Live Streaming: The Quiet Media Revolution
While cable-cutters, Netflix, and the stampede of competing services have dominated the news, another disruptive force in media consumption has kept below the radar of many media analysts – live streaming services. A huge but largely-unnoticed change is developing in this space that has the potential to influence a major part of media consumption in the coming decade.
Why has live streaming growth been so overlooked? The audience is young and the content is driven by video game players. (Twitch does not release data on how much of its audience is under 18, but only 55% of its viewership is 18-34.) Even those who do focus on this segment tend to put the spotlight on eSports, which is only a small part of live-streaming content. (According to StreamElements, less than 25% of the hours watched on Twitch were eSports or eSports brands.) But make no mistake—for younger viewers, Twitch and its livestreaming competitors are mainstream entertainment.
The fantastic sums earned by top streamers make for big headlines, but the real impact from live streaming is the collective force of the over three million individual creators who stream on Twitch every month, collectively driving fifteen million daily views and over 660 billion minutes watched in 2019. On any given day, the average number of concurrent viewers is over one million.
Twitch’s success led to its $970M acquisition by Amazon in 2014, and attracted numerous competitors including Microsoft’s Mixer and the startup service Caffeine (which took a $100MM investment from 21st Century Fox in 2018). Facebook and YouTube have also jumped into the space with their own live streaming services. 2019 saw an escalation in competitive activity, with rival services hiring away many of Twitch’s top streamers on multi-million-dollar contracts. These deals not only failed to make a serious impact on Twitch’s ratings, it also resulted in a huge drop in viewership of these streaming celebrities as they shifted to new outlets.
According to Adam Lieb, CEO of Gamesight, a software company that provides marketing and influencer technology to the games industry, “Every major streamer who has switched platforms has taken a massive hit to viewership, typically about 80%.” Lieb also points out that while some of the metrics that have been interpreted as showing competition have had an impact on Twitch viewership from streamer defections, they don’t consider seasonality. “If you look at Twitch’s year-over-year viewership, its numbers have grown, not shrunk.”
- The authenticity of user-generated content combined with approachable celebrities;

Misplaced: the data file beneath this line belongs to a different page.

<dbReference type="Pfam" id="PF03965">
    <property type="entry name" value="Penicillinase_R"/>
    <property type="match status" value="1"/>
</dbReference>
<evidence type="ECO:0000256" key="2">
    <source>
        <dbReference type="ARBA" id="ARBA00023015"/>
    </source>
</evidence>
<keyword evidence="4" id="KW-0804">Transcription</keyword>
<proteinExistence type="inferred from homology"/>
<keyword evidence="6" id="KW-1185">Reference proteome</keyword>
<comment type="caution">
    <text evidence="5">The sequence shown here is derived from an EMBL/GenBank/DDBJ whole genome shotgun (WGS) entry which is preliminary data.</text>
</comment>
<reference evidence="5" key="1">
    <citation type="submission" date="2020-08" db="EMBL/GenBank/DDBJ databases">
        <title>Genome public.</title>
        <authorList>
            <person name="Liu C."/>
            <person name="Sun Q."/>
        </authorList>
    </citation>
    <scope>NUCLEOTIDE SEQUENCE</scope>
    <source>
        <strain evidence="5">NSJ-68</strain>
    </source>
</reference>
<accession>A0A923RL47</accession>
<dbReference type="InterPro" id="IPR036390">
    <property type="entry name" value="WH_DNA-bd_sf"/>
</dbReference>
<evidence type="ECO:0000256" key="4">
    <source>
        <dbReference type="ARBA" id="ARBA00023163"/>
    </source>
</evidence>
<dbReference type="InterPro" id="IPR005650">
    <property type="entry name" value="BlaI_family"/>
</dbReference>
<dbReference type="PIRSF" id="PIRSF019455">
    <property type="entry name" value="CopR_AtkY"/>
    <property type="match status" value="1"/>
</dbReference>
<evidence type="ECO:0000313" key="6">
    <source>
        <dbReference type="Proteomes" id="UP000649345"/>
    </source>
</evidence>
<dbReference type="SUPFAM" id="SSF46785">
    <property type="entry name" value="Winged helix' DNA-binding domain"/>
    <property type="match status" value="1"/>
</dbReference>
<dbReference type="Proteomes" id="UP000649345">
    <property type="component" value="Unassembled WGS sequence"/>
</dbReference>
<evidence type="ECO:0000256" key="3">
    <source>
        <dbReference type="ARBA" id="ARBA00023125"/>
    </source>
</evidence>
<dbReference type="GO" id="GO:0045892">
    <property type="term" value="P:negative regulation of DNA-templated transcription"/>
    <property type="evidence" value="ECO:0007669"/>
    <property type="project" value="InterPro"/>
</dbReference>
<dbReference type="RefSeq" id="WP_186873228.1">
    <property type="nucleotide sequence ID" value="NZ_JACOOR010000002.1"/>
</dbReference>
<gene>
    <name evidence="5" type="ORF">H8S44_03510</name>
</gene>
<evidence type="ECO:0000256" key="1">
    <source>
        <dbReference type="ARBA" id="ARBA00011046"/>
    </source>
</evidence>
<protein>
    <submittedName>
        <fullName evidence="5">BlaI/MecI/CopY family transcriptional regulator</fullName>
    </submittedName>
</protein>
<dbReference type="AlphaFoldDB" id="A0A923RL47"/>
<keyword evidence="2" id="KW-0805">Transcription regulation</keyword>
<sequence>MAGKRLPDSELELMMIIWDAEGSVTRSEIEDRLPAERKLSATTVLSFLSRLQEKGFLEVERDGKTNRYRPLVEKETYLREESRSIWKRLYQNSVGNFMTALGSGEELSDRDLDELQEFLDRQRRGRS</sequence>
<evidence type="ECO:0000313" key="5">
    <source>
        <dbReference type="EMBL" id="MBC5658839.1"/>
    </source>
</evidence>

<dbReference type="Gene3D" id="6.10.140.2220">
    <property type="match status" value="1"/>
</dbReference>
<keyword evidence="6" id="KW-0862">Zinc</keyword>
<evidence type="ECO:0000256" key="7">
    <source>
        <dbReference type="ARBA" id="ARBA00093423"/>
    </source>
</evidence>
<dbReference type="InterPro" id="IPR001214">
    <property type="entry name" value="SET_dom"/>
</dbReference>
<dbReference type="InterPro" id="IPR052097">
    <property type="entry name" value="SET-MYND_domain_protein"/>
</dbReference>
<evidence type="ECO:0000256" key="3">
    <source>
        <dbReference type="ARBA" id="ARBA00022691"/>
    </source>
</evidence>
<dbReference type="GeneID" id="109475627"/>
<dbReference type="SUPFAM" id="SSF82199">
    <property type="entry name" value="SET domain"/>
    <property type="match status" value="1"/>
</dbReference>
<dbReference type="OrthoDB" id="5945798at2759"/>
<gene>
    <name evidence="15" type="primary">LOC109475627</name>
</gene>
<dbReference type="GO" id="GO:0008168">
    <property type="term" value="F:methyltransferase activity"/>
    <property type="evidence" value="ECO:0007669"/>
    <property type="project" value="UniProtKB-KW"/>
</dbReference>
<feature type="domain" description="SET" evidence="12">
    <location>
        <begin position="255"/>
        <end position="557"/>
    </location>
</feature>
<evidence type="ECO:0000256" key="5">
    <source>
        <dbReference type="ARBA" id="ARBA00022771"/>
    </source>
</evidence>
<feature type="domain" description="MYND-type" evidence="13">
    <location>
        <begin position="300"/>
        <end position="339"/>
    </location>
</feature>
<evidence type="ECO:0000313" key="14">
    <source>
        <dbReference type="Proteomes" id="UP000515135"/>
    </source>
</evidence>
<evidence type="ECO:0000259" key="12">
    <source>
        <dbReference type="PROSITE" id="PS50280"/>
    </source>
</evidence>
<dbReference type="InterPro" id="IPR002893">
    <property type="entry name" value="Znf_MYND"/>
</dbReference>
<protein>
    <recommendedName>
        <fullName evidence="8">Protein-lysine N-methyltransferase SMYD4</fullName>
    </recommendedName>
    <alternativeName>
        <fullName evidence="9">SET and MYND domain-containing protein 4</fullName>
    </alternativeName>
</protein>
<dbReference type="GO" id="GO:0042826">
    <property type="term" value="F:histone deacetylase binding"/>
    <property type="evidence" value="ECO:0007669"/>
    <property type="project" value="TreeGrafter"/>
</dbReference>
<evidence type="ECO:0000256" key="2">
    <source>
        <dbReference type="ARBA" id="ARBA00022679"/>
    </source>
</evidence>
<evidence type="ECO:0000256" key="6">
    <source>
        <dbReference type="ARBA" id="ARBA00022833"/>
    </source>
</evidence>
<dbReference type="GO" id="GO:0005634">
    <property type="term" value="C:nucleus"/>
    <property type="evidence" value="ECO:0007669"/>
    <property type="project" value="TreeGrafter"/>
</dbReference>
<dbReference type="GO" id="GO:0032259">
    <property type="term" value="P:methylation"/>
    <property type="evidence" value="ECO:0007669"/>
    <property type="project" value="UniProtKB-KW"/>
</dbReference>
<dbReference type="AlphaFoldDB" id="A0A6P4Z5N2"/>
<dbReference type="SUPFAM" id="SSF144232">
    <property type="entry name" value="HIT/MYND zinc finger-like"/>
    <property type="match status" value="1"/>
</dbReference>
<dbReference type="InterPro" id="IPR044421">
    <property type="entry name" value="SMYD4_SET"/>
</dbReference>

- Loyalty of an audience who follow their favorite streamers for hours every day;
- Interactivity with streamers, who can respond in real-time to messages from fans; and
- Multiple monetization models, including in-stream ads, branding/banner placement, premium subscriptions, and direct donations to streamers. Amazon’s integration with Twitch will continue to create new e-commerce opportunities and reward streamers who drive sales.
These services have enormous potential to grow their audience beyond gaming, as evidenced by the growth of Twitch’s “Just Chatting” channel and its broadcast of NFL Thursday Night Football games, hosted by Twitch’s own roster of superstar steamers. Q4 ‘19 marked a milestone for Twitch, as “Just Chatting” passed “League of Legends” to become its most-viewed channel, with a month-over-month growth of 14 million hours watched (source).
Twitch’s deep-pocketed competitors will continue to look for any opportunity to build their audiences. For the tech giants, the synergies they can develop with their incumbent businesses make the effort worth a strategic investment. Microsoft is using Mixer as a tactical tool for their Xbox and PC gaming businesses, and Google is promising deep integration of its Stadia gaming platform with YouTube—further blurring the line between viewing and playing—and even allowing viewers to jump in to a live stream and join the action. Amazon’s gaming ambitions can tie together their AWS and e-commerce business with Twitch as a way to ensure future generations stay in their ecosystem.
In spite of their competitors’ incentives, Twitch’s first-mover advantage may be insurmountable. Just as with YouTube’s vast content archive, the collective drawing power of their millions of individual creators serves as a powerful barrier to any newcomer hoping to attract viewers to any new content destination.
Mike Fischer is a veteran of the video and gaming industries, having held executive positions at Microsoft, Amazon, Epic Games, and Square Enix. He is also a member of the faculty at the University of Southern California.